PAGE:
Recently, I’ve been thinking a lot about leadership and what it means to me.
Throughout my career I’ve had many managers but not all of them have been good leaders. For me, the best leaders have believed in me when I struggled to believe in myself, challenged me to push myself well into my stretch zone and most importantly, trusted in my abilities. They inspired me to go that extra mile and that made a significant difference to my confidence and productivity levels.
Leading by example
But what about the bad leaders? I learnt as much from them, obviously in a different way, than good leaders. I think I possibly learnt more from them than any. I once worked for a company, for a decent length of time, and the owner never once uttered so much as a ‘good morning’ throughout my entire duration of working there. Reflecting on how this made me feel, and keen to turn a negative into a positive, I make a conscious effort to speak to anyone I come into contact with – improving professional relationships with my colleagues.
Personally, I will always say hello to people, however some people are more social than others. Having said that, being sociable is a responsibility which comes hand in hand with being a leader.
Another leader, who I had worked for in the past, threw files and swore aggressively at me. He then wanted to know why a younger member of staff had done the same thing to another member of the team. My response was that she was young, impressionable and only in her first role since leaving school. She had witnessed his behaviours frequently and was simply learning by example. This leader had an extremely negative influence on their staff by leading them to believe that this unacceptable behaviour was in fact normal.
The amazing leaders taught me the value of a constructive 1:1 meeting and how effective it can be for employees and leaders alike. I understand that sometimes a simple “How are you?” can help make a real difference to somebody’s day. When I then took this knowledge elsewhere, I was amazed at how effective it was rebuilding a dysfunctional team. The team quickly began to trust me and, in time, each other. They knew I would listen to them, I would do what I said I would do, and was fair in my approach to any complaints or concerns.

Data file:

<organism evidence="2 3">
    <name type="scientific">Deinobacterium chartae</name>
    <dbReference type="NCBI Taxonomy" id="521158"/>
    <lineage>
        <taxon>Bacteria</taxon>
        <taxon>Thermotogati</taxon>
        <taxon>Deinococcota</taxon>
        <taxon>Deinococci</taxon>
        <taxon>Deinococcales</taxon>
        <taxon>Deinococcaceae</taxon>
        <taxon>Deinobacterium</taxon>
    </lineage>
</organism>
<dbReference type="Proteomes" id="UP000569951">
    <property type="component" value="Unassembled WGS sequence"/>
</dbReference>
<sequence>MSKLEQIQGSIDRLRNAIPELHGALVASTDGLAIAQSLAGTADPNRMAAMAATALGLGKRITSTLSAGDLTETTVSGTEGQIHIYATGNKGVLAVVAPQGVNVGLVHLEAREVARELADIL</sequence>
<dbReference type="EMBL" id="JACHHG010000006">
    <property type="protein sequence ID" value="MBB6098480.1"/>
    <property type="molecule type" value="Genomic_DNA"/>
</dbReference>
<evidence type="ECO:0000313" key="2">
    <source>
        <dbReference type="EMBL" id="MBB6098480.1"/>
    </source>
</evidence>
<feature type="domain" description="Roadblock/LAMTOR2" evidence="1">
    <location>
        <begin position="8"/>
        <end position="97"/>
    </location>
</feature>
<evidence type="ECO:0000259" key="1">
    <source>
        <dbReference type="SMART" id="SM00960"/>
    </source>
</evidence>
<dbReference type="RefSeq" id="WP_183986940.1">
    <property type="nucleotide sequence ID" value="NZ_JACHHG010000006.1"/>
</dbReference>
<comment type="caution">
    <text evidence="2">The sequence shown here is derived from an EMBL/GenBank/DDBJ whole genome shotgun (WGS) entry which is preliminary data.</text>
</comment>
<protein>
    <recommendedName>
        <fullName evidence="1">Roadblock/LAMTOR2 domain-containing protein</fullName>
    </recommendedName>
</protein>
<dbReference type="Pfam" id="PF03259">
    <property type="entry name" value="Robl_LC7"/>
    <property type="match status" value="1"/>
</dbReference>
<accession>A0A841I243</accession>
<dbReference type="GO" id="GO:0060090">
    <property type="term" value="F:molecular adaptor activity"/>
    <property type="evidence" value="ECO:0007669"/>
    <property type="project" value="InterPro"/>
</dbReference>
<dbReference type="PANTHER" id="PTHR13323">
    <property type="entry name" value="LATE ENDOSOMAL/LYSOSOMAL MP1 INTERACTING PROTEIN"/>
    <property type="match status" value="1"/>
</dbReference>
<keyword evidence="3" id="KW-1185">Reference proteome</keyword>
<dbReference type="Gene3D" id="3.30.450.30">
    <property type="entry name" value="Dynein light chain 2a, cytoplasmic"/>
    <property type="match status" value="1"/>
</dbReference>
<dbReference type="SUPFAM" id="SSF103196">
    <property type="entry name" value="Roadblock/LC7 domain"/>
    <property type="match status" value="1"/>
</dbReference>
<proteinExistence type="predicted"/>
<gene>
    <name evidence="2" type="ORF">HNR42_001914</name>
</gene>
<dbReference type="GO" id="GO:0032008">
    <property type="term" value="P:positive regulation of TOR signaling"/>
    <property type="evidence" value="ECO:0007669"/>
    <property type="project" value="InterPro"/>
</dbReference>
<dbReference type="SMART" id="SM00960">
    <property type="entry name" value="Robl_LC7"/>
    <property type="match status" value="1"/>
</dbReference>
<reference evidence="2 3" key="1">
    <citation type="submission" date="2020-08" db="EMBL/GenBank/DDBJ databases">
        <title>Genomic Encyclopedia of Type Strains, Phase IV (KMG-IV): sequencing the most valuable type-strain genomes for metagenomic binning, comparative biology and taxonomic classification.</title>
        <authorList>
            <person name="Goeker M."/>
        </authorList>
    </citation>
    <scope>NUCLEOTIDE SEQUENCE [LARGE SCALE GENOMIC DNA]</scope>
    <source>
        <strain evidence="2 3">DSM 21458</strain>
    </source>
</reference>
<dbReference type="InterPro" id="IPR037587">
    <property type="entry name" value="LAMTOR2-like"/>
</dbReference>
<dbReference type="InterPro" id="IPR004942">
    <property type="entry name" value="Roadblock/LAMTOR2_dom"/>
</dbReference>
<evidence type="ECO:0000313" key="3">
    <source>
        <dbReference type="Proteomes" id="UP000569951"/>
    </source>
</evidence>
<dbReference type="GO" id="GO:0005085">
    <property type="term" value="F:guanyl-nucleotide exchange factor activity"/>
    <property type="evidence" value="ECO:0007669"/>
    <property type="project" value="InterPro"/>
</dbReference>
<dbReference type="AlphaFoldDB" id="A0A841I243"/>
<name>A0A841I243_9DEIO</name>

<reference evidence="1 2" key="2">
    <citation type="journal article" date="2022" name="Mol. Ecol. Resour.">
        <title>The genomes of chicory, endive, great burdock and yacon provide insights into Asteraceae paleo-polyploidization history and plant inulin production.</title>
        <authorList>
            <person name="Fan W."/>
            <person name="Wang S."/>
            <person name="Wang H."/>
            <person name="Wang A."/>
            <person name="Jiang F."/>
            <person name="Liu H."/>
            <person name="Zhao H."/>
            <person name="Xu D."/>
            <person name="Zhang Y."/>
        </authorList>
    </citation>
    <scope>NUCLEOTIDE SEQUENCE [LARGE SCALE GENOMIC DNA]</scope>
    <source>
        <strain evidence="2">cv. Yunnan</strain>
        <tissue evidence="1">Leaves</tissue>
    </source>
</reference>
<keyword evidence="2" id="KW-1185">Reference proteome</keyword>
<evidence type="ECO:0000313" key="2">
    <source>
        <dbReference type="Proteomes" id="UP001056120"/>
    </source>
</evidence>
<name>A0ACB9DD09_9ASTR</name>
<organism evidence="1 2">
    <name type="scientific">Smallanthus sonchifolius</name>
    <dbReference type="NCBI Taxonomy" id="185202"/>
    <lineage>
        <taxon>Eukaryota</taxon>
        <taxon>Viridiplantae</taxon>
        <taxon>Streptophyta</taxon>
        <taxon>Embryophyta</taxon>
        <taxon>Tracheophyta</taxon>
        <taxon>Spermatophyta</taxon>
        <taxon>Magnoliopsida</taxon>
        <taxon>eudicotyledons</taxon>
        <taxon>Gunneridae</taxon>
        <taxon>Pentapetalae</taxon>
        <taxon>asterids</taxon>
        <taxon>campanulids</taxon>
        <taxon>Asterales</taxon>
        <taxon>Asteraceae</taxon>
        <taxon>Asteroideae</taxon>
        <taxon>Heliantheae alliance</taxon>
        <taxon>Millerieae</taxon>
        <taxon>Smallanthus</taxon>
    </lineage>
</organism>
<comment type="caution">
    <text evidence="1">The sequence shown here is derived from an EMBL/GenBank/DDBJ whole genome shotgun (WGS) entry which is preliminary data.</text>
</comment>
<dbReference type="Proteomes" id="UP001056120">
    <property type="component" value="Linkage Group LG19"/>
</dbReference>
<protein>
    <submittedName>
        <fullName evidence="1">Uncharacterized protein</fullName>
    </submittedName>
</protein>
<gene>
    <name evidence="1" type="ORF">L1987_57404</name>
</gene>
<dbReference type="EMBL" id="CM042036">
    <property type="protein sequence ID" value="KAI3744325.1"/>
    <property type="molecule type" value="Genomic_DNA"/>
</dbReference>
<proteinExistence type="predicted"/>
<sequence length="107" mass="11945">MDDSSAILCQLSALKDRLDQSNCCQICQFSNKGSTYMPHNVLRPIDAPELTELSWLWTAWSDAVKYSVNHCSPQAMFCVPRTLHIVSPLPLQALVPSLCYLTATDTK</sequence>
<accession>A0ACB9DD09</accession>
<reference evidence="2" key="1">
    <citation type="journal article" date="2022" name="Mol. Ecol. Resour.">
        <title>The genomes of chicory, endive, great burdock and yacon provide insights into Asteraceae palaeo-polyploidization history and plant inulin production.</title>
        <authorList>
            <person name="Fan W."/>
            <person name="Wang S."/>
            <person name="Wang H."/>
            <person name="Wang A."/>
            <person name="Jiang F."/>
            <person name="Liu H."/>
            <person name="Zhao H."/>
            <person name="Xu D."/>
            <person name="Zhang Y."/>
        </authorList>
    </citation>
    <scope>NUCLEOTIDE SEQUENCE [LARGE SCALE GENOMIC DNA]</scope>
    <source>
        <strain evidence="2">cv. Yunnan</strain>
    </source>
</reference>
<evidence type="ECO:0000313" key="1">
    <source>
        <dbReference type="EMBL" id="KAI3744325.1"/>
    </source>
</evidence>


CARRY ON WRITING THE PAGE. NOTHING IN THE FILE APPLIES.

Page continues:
A phrase that has always stayed with me is one from an inspirational man. One day, he said: ‘’Face that barking dog” and I have never forgotten those words. When I am feeling unsure about a task, or know that I need to have a challenging conversation with a colleague, this is what I think to myself. Following his advice, I’m able to take myself out of my comfort zone, help my team and ultimately reach my personal and professional targets.
In my current role, I have several good leaders, but I still find it difficult when I come across a challenge – I believe I always will. However, I have come to realise that this only helps me grow, develop and sometimes even surprise myself.
My challenge for you is to think of all the leaders you have experienced in your life, how they influenced your career and why they helped make you the leader you are today. Taking time to reflect will enable you to identify the good and not-so-good elements of leadership, and ultimately help you revise your own style of leadership moving forward.
Categorised in: Leadership Development
This post was written by Becky Linklater